The Sirung stratovolcano on the remote Pantar island in Indonesia has come back to life with a series of probably phreatic explosions and strong degassing.
On May 8, 2012, a 3-hour long eruption took place. The eruption was accompanied by loud sounds and incandescent tephra observed rising 10 m above the crater. The explosion created an ash plume that reached 3.5 km altitude and drifted to the north, producing ashfall up to 4 mm thick near the crater.
During May 9-12 white plumes rose 30-50 m above the crater. A sulfur odor was reported in areas up to 3 km away on 12 May. That same day CVGHM raised the Alert Level to 3 (on a scale of 1-4) and recommended that visitors not approach the volcano within a 2.5 km radius.
Sirung volcano is located at the NE end of a 14-km-long line of volcanic centers that form a peninsula at the southern end of Pantar Island.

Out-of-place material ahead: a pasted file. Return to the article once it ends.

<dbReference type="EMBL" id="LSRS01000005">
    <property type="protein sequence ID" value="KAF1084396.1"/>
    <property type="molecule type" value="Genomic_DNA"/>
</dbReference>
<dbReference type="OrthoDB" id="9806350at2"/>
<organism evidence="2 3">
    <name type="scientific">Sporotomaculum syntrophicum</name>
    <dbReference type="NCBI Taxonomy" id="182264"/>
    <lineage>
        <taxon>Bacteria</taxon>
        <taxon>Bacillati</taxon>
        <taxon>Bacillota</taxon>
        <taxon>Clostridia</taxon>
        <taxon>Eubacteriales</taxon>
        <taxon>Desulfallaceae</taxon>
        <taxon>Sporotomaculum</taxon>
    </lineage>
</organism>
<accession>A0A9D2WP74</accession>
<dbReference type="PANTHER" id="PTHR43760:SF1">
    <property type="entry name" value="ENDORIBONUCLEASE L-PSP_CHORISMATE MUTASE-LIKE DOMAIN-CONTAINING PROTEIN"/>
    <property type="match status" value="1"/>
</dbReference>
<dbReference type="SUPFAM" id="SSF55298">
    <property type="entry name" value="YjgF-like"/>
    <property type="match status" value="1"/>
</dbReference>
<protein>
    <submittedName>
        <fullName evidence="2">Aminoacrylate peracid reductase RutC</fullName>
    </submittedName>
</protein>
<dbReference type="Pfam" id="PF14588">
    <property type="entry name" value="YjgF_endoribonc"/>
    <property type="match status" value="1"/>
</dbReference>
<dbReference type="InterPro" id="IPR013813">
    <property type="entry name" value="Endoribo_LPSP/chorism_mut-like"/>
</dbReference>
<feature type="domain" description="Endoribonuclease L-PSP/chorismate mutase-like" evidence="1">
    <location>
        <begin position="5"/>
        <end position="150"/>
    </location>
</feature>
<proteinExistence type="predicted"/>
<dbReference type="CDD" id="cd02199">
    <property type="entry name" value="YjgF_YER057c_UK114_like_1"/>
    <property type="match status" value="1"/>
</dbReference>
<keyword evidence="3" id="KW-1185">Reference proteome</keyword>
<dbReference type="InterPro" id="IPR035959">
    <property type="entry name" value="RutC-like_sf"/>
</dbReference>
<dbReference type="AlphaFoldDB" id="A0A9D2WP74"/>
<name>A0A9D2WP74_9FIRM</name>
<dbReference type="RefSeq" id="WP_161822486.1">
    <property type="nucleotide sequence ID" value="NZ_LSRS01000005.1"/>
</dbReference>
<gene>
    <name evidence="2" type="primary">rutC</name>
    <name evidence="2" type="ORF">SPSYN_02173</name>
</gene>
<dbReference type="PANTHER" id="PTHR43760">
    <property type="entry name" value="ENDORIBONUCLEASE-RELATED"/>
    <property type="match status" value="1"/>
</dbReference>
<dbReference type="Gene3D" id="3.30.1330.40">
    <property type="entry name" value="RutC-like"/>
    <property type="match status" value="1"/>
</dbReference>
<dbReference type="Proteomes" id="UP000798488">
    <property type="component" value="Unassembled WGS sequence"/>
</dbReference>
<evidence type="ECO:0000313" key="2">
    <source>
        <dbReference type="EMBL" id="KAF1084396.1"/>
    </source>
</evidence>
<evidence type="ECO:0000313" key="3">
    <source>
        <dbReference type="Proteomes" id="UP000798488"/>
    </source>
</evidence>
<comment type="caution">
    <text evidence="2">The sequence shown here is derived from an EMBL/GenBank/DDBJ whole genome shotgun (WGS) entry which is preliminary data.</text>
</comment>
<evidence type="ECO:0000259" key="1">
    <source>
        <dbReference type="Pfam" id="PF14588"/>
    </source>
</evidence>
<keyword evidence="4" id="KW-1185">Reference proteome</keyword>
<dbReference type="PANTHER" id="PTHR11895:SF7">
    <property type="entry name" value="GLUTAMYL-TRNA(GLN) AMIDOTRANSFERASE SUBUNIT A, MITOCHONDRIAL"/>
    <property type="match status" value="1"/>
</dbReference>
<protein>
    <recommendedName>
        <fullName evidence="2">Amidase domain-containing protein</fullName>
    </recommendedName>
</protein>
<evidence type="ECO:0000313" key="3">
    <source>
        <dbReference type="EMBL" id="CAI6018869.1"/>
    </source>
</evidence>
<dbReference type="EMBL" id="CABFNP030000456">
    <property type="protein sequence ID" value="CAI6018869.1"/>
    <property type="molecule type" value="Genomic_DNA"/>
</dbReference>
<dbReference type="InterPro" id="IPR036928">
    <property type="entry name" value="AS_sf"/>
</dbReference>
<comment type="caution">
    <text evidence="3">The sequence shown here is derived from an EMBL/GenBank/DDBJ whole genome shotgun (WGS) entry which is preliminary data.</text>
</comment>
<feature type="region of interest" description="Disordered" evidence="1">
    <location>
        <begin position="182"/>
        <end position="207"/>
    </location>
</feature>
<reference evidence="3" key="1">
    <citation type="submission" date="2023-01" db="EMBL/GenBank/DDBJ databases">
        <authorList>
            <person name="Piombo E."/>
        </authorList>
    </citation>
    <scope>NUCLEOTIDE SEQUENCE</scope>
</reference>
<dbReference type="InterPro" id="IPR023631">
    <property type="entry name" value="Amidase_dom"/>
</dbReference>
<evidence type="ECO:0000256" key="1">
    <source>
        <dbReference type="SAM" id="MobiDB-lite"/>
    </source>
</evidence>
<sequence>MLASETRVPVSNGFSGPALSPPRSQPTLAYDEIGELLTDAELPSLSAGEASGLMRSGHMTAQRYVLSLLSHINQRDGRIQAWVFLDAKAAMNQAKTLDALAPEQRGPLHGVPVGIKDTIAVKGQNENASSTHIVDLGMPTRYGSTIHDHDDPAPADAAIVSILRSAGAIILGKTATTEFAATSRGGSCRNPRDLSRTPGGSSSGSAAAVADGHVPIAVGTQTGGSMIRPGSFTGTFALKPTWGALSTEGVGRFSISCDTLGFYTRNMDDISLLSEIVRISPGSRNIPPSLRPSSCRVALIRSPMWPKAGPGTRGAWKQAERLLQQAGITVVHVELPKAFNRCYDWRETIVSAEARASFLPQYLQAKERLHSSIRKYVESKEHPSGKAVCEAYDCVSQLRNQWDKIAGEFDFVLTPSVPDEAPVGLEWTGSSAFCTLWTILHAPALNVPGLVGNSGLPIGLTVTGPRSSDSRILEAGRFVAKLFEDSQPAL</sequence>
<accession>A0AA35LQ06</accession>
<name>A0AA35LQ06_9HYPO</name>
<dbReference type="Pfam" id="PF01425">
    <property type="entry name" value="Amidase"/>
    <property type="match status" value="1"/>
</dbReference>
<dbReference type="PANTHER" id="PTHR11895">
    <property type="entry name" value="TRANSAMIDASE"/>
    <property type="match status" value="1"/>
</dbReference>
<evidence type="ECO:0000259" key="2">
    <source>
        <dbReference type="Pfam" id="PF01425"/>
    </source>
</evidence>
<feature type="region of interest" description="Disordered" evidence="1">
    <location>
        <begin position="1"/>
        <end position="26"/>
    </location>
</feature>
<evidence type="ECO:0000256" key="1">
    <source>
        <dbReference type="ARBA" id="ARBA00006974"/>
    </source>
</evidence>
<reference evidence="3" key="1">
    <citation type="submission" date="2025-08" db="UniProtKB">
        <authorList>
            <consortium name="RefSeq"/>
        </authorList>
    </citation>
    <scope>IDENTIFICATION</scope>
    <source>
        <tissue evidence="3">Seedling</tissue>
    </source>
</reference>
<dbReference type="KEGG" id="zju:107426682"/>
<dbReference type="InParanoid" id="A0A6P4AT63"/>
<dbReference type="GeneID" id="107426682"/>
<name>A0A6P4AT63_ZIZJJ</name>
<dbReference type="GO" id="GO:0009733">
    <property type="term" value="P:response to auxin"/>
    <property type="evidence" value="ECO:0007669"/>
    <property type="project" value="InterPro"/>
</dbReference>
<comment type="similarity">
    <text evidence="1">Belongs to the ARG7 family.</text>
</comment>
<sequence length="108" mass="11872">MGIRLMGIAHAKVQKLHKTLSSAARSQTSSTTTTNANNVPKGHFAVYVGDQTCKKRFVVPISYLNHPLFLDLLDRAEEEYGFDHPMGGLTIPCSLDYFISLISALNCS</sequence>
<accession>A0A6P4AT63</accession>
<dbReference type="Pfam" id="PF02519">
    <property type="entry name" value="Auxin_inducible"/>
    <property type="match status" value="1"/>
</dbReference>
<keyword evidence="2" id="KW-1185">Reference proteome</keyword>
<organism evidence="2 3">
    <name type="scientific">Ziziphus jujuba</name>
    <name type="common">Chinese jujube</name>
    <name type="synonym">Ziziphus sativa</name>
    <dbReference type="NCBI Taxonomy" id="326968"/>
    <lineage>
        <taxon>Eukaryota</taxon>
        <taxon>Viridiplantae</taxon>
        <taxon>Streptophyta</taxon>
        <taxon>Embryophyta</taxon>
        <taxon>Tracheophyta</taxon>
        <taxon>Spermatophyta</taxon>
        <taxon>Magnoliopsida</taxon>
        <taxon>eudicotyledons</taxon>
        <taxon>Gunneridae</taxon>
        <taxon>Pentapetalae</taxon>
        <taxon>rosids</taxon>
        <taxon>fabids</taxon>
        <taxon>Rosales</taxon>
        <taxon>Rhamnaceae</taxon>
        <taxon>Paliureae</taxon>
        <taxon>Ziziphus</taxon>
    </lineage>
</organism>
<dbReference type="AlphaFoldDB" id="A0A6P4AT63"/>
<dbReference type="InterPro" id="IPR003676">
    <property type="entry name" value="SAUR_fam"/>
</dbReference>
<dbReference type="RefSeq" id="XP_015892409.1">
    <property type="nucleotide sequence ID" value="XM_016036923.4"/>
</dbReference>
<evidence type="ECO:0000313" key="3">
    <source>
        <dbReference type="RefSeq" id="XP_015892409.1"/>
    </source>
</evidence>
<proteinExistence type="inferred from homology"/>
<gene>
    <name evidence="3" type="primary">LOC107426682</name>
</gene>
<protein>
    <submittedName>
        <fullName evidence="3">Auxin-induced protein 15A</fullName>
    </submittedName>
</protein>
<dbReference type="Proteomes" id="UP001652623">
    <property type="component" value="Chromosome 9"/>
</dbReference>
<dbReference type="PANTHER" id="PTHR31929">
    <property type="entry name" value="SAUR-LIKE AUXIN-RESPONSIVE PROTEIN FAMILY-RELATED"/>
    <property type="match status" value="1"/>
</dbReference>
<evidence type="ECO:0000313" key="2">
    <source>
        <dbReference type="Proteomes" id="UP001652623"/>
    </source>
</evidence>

The low, 862-m-high volcano is truncated by a 2-km-wide caldera whose floor often contains one or more small lakes.
Much of the volcano is constructed of basaltic lava flows, and the Gunung Sirung lava dome forms the high point on the caldera's western rim. A number of phreatic eruptions have occurred from vents within the caldera during the 20th century. Forested Gunung Topaki, the 1390-m high point of the volcanic chain, lies at the SW end and contains a symmetrical summit crater.